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SpaceWeather.com -- News and information about meteor showers, solar flares, auroras, and near-Earth asteroids
SPACE WEATHER
Current conditions
Solar wind
speed: 461.9 km/sec
density: 1.8 protons/cm3
explanation | more data
Updated: Today at 2254 UT
X-ray Solar Flares
6-hr max: A0
2245 UT Oct30
24-hr: A0
2245 UT Oct30
explanation | more data
Updated: Today at: 2245 UT
Daily Sun: 30 Oct 07
The sun is blank--no sunspots. Credit: SOHO/MDI
Sunspot number: 0
What is the sunspot number?
Updated 28 Oct 2007
Far side of the Sun:
This holographic image reveals no large sunspots on the far side of the sun. Image credit: SOHO/MDI
Planetary K-index
Now: Kp= 1 quiet
24-hr max: Kp= 5
mild
explanation | more data
Current Auroral Oval:

Switch to: Europe, USA, New Zealand, Antarctica
Credit: NOAA/POES
Updated: 2007 Oct 30 2152 UT
What is the auroral oval?
Interplanetary Mag. Field
Btotal: 3.2 nT
Bz: 0.1 nT south
explanation | more data
Updated: Today at 2245 UT
Coronal Holes:
There are no large coronal holes on the sun today. Credit: Hinode X-ray Telescope
SPACE WEATHER
NOAA Forecasts
Updated at: 2007 Oct 30 2203 UTC
FLARE
0-24 hr
24-48 hr
CLASS M
01 %
01 %
CLASS X
01 %
01 %
Geomagnetic Storms:
Probabilities for significant disturbances in Earth's magnetic field are given for three activity levels: active, minor storm, severe storm
Updated at: 2007 Oct 30 2203 UTC
Mid-latitudes
0-24 hr
24-48 hr
ACTIVE
15 %
10 %
MINOR
05 %
05 %
SEVERE
01 %
01 %
High latitudes
0-24 hr
24-48 hr
ACTIVE
15 %
10 %
MINOR
10 %
05 %
SEVERE
01 %
01 %

What's up in Space
October 30, 2007
Where's Saturn? Is that a UFO--or the ISS? What's the name of that star? Get the answers from mySKY--a fun new astronomy helper from Meade.

HIGH ATMOSPHERE: Space weather enthusiasts will enjoy a new web site composed by atmospheric optics expert Les Cowley: "High Atmosphere" explains the physics and fascination of airglow, rocket trails, gravity waves and much more. Enjoy!

EXPLODING COMET: "Now that the diameter of Comet 17P/Holmes has increased so dramatically, finding it is child's play," says Laurent Laveder of Quimper, France. "Even my daughter and my stepdaughter know where to find it!" Last night, he took this picture of the girls pointing the way:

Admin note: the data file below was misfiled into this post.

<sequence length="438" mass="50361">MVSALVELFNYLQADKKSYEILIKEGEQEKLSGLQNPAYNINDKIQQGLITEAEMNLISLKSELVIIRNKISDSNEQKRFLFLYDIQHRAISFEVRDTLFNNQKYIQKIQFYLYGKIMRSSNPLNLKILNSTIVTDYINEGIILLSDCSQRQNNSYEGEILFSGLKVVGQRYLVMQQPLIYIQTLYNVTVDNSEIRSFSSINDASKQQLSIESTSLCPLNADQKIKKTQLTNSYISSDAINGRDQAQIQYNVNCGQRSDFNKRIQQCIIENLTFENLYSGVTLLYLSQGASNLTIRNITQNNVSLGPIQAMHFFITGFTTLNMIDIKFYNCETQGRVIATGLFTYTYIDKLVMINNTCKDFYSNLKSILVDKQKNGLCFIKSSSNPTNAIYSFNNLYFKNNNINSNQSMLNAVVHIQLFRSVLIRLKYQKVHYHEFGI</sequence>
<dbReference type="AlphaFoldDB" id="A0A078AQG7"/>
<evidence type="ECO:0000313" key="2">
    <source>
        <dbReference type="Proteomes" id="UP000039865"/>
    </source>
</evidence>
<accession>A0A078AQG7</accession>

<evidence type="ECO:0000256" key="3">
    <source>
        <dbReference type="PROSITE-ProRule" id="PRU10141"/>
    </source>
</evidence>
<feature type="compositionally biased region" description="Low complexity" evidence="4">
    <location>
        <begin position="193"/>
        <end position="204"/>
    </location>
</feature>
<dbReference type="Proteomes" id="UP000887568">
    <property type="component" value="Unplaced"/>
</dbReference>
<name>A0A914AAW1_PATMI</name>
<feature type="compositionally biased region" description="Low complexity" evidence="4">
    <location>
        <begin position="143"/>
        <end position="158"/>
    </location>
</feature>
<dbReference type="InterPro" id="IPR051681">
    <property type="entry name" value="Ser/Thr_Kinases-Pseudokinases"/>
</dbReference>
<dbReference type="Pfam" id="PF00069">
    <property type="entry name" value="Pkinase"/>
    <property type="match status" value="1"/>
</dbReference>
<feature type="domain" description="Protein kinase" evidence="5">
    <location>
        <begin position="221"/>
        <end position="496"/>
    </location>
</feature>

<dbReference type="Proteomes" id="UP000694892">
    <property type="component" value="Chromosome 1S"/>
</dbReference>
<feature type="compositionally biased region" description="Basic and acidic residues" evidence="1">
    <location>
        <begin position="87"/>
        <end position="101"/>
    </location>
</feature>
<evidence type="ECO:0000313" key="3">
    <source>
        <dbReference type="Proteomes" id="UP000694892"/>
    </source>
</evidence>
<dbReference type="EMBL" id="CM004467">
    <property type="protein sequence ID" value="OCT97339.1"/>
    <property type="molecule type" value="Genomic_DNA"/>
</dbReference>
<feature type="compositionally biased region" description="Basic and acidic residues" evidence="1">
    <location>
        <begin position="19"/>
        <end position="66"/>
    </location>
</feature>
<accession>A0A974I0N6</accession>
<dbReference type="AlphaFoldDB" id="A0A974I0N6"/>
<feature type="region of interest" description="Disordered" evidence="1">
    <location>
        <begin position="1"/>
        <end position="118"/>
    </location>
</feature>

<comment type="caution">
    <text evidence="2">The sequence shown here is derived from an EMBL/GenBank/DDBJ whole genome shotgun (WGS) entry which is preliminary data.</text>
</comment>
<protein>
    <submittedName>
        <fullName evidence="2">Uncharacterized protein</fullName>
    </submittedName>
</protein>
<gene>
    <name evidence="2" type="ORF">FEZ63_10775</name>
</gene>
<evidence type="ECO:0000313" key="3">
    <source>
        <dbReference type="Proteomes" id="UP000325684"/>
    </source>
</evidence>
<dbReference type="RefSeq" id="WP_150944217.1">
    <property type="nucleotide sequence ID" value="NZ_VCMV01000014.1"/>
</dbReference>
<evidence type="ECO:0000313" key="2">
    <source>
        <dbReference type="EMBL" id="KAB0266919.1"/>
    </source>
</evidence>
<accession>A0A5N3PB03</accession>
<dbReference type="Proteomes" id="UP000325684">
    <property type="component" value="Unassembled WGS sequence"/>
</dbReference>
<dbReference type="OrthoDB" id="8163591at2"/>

Photo details: Canon 30D, Sigma 30mm lens, 1600 ISO, 2 sec.

One of the many curiosities of Comet Holmes is the lack of a normal comet's tail. Since it exploded on Oct. 24th, Holmes has been almost perfectly spherical, more like a planet than a comet. Now, however, a tail may be emerging.

"On Oct. 28th, I decided to take many short exposures to try to detect any hint of an ion tail," says Sean Walker of Chester New Hampshire. "Success! Note the faint, diffuse tail trailing off to the upper-left in this image:"


Photo details: 108mm f/4 astrograph, SBIG ST-10XE CCD camera, 21 minutes

The emerging tail is even more distinct in a photo taken Oct. 29th by Pete Lawrence of Selsey, UK. "This is a 45 minute exposure (9x5 minute exposures) through my Vixen 4-inch refracting telescope," he explains. "The tail is extremely faint but is there heading off to the upper right of the coma. As the Moon moves out of the way, astrophotographers will have a better opportunity to focus on the faint structures that constitute that most important piece of a comet - its tail!"

Readers, this comet is as bright as the stars of the Big Dipper, which makes it an easy target for backyard telescopes and off-the-shelf digital cameras. Point, click, and submit your images to Spaceweather.com!

Comet 17P/Holmes Photo Gallery
[New: Interactive World Map of Comet Photos]
[sky map] [ephemeris] [3D orbit] [Night Sky Cameras]

Near-Earth Asteroids
Potentially Hazardous Asteroids (PHAs) are space rocks larger than approximately 100m that can come closer to Earth than 0.05 AU. None of the known PHAs is on a collision course with our planet, although astronomers are finding new ones all the time.
On October 30, 2007 there were 894 potentially hazardous asteroids.
Oct.-Nov. 2007 Earth-asteroid encounters:
Asteroid
Date(UT)
Miss Distance
Mag.
Size
2007 TL16
Oct. 5
1.6 LD
16
27 m
2007 TC14
Oct. 18
11.7 LD
17
180 m
2340 Hathor
Oct. 22
23.3 LD
16
620 m
2005 GL
Nov. 8
8.0 LD
16
280 m
1989 UR
Nov. 24
27.6 LD
15
880 m
Notes: LD means "Lunar Distance." 1 LD = 384,401 km, the distance between Earth and the Moon. 1 LD also equals 0.00256 AU. MAG is the visual magnitude of the asteroid on the date of closest approach.
Essential Links
NOAA Space Environment Center
  The official U.S. government bureau for real-time monitoring of solar and geophysical events, research in solar-terrestrial physics, and forecasting solar and geophysical disturbances.
Atmospheric Optics
  The first place to look for information about sundogs, pillars, rainbows and related phenomena.
Solar and Heliospheric Observatory
  Realtime and archival images of the Sun from SOHO.
Daily Sunspot Summaries
  From the NOAA Space Environment Center
Current Solar Images
  from the National Solar Data Analysis Center
  more links...
©2007, SpaceWeather.com -- This site is penned daily by Dr. Tony Phillips.
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